Afraid of the Dentist? 6 Tips for Parents of Children with Anxiety or Sensory Sensitivities

Young boy getting teeth cleaned

The dentist can be a scary place for many children, but the plethora of loud tools make the dentist especially intimidating for children with sensory sensitivities or anxiety.

For any child, the world is filled with a plethora of possible sensory challenges, ranging from lights to sounds, textures, smells, and tastes. The dental office is no exception, especially for kids with dental anxiety or those who are on the autism spectrum.

So, how do you help your child to cope with all of the stimuli he will face during his upcoming dental appointment? After all, just because a fear of the dentist is not uncommon doesn’t mean you want your child to possess this fear.

Here are six ways you can help your child to not just survive his next dental appointment but thrive during it.

  1. Call Ahead
    Before you take your child to the dentist, it’s a good idea to call ahead to discuss his needs with the dental staff there. The more information you have about the office’s practices, the more comfortable both you and your child will be. Also, schedule your child’s dental appointment at the particular time of day—morning or afternoon—that typically works best for him.
  2. Schedule Some “Happy Visits”
    Before you take your child to his actual dental appointment, why not take him on a few “fun” trips to the dentist, known as “happy visits”? These visits will enable your child to check out the dental office environment, get a feel for the patient chair, and even allow the dental hygienist to count his teeth. The purpose of these visits is to desensitize your child to the dental office experience. It will also give you an idea of what challenges you may face during the real visit.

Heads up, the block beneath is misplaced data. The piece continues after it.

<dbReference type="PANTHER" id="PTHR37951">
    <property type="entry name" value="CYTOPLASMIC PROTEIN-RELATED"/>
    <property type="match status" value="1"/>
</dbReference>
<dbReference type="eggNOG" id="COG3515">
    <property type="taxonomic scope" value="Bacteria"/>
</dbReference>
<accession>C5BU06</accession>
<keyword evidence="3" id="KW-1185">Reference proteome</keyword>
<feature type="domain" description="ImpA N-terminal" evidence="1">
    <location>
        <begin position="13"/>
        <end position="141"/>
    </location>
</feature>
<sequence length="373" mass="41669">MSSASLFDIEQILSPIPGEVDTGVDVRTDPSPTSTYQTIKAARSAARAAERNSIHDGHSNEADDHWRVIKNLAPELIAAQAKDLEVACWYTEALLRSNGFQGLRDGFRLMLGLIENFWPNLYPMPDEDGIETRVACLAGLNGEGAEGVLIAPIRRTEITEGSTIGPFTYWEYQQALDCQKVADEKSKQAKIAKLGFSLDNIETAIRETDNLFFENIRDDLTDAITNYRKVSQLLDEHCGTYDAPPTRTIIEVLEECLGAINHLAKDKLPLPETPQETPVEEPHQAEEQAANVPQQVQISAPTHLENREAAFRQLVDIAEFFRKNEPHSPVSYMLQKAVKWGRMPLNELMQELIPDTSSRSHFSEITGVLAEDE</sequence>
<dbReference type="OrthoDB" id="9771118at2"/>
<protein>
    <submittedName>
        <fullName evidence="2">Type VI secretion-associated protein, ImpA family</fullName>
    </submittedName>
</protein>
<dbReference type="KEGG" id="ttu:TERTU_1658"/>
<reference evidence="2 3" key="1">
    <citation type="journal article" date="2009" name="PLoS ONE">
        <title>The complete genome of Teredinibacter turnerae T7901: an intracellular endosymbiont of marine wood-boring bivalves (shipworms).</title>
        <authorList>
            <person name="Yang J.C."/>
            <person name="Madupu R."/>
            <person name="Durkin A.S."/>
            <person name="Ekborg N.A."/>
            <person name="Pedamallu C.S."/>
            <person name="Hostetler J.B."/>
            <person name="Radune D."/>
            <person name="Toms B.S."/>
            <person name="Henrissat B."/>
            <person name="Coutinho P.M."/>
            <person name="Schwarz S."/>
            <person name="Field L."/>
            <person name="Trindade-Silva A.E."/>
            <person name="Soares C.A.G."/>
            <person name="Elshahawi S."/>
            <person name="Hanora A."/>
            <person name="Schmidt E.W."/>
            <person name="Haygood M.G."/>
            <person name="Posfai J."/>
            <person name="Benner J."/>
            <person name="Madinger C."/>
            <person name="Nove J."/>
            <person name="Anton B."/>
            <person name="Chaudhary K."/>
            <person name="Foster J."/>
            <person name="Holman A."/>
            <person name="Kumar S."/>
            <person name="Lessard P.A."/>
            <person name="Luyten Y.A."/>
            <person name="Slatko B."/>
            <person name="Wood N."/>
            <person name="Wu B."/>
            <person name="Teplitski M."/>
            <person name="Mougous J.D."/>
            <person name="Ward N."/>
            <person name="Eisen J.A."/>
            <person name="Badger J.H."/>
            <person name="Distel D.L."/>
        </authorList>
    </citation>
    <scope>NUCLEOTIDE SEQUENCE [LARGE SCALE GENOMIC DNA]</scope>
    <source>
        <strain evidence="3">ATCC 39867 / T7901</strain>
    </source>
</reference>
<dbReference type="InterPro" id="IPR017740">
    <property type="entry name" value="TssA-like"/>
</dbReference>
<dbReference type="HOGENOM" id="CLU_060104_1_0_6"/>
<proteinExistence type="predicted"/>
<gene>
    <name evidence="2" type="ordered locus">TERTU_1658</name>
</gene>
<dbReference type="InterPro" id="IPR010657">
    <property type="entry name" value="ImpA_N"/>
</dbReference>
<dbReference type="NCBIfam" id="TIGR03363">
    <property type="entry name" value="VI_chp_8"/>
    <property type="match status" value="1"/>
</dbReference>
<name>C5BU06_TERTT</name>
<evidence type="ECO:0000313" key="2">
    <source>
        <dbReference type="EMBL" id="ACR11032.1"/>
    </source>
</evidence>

3. Lean Back
    During the dental appointment, ask the dental staff to lean your child’s chair back before he gets into it. This is a critical step, as sometimes children with neurobehavioral conditions don’t enjoy the feeling of moving backward.
  4. Give Your Child a Heavy Work Task and Sunglasses
    Giving your child a task prior to and following his dental visit may help to keep him calm. For instance, stretching therapy bands with the hands may help to soothe your child. In addition, note that a dental office’s lighting will probably be uncomfortably bright. Therefore, consider allowing your child to wear sunglasses during his appointment.
  5. Use the Tell-Show-Do Method
    The tell-show-do method
    is a convenient shorthand method of explaining to your child what his dental appointment will entail. For instance, first, you can verbally tell your child what he will do during the appointment. Second, you can show your child the tools that will be used during his appointment and even let him touch these tools, if possible. Finally, you can allow your child to complete his appointment. A little verbal preparation followed by a physical demonstration can go a long way in helping to eliminate some of your child’s uncertainty about his upcoming dental appointment.
  6. Be Cognizant of Time
    Ask your child’s dental hygienist to let him know how long certain steps of the procedure will take as well. For instance, maybe the hygienist can say that a particular process will be finished by the time your child counts to 10. This will make your child feel more in control and minimize surprises during the appointment.

A trip to the dentist can be a challenging experience for many children, especially those with anxiety. However, if you follow these tips you can help ensure that your child establishes a healthy relationship with the dentist –– and in turn, is set down a path of a lifetime of healthy oral hygiene.


Author Bio: Dr. Steven DeLisle is a pediatric dentist who specializes in sedation dentistry and has experience treating children with special needs. He is the founder of Children’s Dentistry in Las Vegas, one of the fastest growing pediatric dental practices in the country.


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